News and Articles
  • Apr
    07

    Giving it Away - Twins 4, Orioles 3 4/7

    Written by Mike Laws

    O’s surrender yet another lead; can’t come back this time

     

     

     

    An alarming trend: In every single game so far this season — even those they’d go on to win — the Baltimore Orioles have led early, then surrendered that advantage. Additionally, in all of these contests, save for the home opener against the Twins, that lead consisted of a crooked number; and in all of them, even the home opener, the offense struck in or before its half of the third inning.

     

    The point being: Even staked to an early, usually multiple-run lead, the pitching just hasn’t been able to hold up its end of a winning formula.

     

    And so it went on Sunday afternoon in the rubber match against the Minnesota Twins, a game in which the O’s jumped out to a 3-0 lead after three — and then went entirely too quietly into that not-so-good night as the pitching and defense coughed everything right back up.

     

    So, sadly, on to the bullet points …

     

    • Oriole starter Jason Hammel was by no means great, in this one. But what he did do was battle. And he probably deserved better, for his effort. After cruising through two innings — and after watching his offense push three across in the bottom of the second, keyed by J.J. Hardy’s two-run shot and Nick Markakis’s timely two-out RBI single — Hammel’s command deserted him in the Minnesota third, when he walked both number-nine hitter Pedro Florimon and Joe Mauer on four pitches apiece and plunked Willingham with the first pitch of that at-bat. Even so, he coaxed a pair of fly-ball outs to center field, and appeared to be out of trouble entirely when Justin Morneau lifted a third can-o’-corn out to Adam Jones — except Jones lost it in the sun, and it fell between the center fielder and Nolan Reimold for a (quote-unquote) two-run double … 

     

    • … after which, as I’ve alluded to, Hammel responded admirably. He did issue another walk — to Florimon, of all people, and a leadoff walk at that — in the sixth, but faced the minimum three hitters in the fourth, fifth and sixth (doubling Florimon off on a liner to Hardy). Somehow, even with his control problems, Hammel entered the seventh having thrown only 72 pitches. And he looked poised to keep rolling against his first hitter that inning, Trevor Plouffe, who fell into a hole at 1-2 before taking a Hammel two-seamer off his elbow. A single, sacrifice bunt and sac-fly followed, knotting this one at 3 — and then Aaron Hicks, 1 for his last 24, raised his average to .077 at the worst possible time, as far as the Camden Yards faithful were concerned, stroking a line-drive base hit into right and giving the Twins their first lead of the day, 4-3 …

     

    • … which would hold up as the eventual winning run in light of the O’s powerhouse offense finally falling silent. Following their three-run outpouring in the second, the Birds went down in order in four separate frames; and when they did threaten, they just couldn’t seem to come through with that big base hit. Following a Jones double and a free pass to DH Steve Pearce in the fourth, Hardy grounded into an inning-ending double play. Reimold did likewise with two men on in the sixth. Manny Machado popped out and Chris Davis grounded out with two on in the seventh. Live by the two-out miracle, die by the lack thereof, I guess. A tough pill to swallow and a disheartening series loss, but hey, there’s always tomorrow.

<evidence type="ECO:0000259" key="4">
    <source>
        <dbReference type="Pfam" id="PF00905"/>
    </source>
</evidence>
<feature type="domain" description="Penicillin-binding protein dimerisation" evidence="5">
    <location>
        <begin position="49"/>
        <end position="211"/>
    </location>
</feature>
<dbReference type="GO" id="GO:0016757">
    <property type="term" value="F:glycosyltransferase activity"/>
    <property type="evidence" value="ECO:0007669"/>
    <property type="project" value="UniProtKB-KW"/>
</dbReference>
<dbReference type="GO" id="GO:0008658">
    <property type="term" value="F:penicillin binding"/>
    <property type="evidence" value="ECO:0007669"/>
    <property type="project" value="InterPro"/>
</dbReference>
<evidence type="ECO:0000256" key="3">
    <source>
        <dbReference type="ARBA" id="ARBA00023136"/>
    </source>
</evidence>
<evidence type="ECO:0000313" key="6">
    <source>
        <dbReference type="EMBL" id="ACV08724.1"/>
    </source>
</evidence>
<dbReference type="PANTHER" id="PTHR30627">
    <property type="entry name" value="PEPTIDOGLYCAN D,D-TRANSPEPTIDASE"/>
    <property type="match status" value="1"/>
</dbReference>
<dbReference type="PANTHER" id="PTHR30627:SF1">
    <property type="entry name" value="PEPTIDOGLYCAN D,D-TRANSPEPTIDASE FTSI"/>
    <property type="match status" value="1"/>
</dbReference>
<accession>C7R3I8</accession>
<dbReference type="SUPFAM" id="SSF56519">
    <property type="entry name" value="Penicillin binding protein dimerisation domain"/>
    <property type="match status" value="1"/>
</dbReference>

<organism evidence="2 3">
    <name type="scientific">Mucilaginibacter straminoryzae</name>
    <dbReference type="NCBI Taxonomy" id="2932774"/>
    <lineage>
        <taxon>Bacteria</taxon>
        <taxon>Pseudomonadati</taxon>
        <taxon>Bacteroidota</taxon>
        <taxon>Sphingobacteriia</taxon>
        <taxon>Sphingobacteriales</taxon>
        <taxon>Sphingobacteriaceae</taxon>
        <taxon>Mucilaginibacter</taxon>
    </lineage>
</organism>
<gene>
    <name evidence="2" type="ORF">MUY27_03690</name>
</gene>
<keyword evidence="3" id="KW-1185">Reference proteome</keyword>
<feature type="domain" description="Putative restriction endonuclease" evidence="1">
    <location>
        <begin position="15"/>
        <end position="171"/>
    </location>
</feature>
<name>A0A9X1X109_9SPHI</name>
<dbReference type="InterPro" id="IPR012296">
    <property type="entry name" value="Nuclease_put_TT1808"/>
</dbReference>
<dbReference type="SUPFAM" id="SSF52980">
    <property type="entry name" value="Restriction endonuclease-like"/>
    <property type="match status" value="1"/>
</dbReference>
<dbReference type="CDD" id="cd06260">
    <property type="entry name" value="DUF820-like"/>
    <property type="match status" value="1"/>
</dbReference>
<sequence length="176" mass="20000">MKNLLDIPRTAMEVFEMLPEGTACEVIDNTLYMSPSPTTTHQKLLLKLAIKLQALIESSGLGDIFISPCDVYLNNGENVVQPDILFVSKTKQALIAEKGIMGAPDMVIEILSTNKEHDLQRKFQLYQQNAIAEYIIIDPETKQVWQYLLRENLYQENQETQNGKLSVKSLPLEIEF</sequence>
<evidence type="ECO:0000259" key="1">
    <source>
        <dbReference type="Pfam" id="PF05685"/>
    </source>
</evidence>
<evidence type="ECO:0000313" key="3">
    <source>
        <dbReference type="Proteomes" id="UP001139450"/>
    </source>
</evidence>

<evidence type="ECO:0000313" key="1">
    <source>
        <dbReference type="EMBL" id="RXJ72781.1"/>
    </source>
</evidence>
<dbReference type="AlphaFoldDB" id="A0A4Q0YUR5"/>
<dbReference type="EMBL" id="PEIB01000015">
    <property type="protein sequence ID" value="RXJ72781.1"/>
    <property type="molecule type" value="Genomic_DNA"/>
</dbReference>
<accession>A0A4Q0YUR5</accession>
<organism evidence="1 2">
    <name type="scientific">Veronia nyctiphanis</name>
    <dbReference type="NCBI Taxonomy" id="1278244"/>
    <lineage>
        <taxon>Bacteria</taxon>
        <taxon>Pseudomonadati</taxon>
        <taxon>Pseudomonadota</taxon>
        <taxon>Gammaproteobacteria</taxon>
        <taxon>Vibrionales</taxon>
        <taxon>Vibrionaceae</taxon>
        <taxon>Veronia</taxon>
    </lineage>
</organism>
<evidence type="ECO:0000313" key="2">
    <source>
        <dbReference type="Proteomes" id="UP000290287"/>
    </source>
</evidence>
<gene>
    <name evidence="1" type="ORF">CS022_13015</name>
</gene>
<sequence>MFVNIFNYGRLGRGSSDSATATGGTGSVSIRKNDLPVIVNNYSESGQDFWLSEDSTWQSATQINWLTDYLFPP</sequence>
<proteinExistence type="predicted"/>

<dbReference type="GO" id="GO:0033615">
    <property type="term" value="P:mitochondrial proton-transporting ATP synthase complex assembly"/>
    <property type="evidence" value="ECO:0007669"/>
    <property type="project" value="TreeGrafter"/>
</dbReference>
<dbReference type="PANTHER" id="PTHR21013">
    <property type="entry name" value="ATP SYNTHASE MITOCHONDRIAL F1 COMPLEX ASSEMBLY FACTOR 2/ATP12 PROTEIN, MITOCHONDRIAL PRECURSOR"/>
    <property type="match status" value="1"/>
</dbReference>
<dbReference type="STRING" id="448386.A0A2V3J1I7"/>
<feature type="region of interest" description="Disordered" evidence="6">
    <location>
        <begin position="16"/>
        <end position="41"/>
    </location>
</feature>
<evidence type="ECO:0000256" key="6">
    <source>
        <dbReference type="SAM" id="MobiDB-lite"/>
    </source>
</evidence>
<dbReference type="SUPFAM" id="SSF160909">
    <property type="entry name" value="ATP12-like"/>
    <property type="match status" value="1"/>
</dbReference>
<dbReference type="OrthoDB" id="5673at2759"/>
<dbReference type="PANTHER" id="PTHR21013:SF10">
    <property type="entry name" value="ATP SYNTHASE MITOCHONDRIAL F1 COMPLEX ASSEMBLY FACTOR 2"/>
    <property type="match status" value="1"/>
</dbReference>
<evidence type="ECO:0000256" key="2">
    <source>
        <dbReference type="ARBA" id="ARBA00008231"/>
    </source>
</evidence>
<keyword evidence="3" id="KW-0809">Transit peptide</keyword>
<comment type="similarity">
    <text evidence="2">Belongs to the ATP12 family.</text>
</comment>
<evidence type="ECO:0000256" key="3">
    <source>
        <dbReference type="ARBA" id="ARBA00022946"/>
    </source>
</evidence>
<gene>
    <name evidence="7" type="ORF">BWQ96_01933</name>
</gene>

AND NOW, IF YOU’LL PERMIT ME TO GRUMBLE ABOUT OFFICIAL SCORING: I’m sorry, but Jason Hammel should not be charged with four earned runs in this game. A fly ball the center fielder loses in the sun should be ruled an error. Period. End of story. Whether or not said center fielder touches the ball is immaterial; and actually, the fact that he couldn’t even get a glove on it probably makes his failure even more glaring (excuse the pun). We’re talking about a Gold Glover who failed to make a routine catch on a lazy fly ball — that is, failed to record an out when an out is the expected outcome — thus allowing runs to score and the inning to continue. Since when is the presence of our planet’s sun a mitigating factor, as official scoring concerns fielders? Baseball, lest we forget, was actually made to be played in the daylight hours …

     

    WHICH BRINGS ME TO: First off, let me state for the record that I’m actually a big fan of Adam Jones, and that while I think he deserves to be charged with an error on the play alluded to above, I also understand that it does happen, from time to time. That said, there is no excuse — none, at all — for Jones’s lack of hustle in the eighth, when (as it turned out) Minnesota reliever Jared Burton mishandled his check-swing comebacker, effectively turning it into a well-placed bunt between pitcher and second baseman. Jones was the leadoff hitter in the eighth inning of a ballgame his team — the team of which he’s said to be a leader — trailed by one run. His job is to get on base, there. And he dogged it. And because he’d dogged it, he gave Burton time to make up for his miscue and record the putout. Unacceptable.

     

    AND FINALLY, ON AN UNRELATED BUT UNFORTUNATELY KIND OF PREDICTABLE NOTE: Nolan Reimold left the game following his GIDP in the bottom of the sixth with an apparent hamstring injury. He and Brian Roberts apparently just can’t win, with the baseball gods. Here’s wishing both a speedy recovery.

     

     

    Box Score


    Comments/Questions?
    Visit the Orioles Hangout Message Board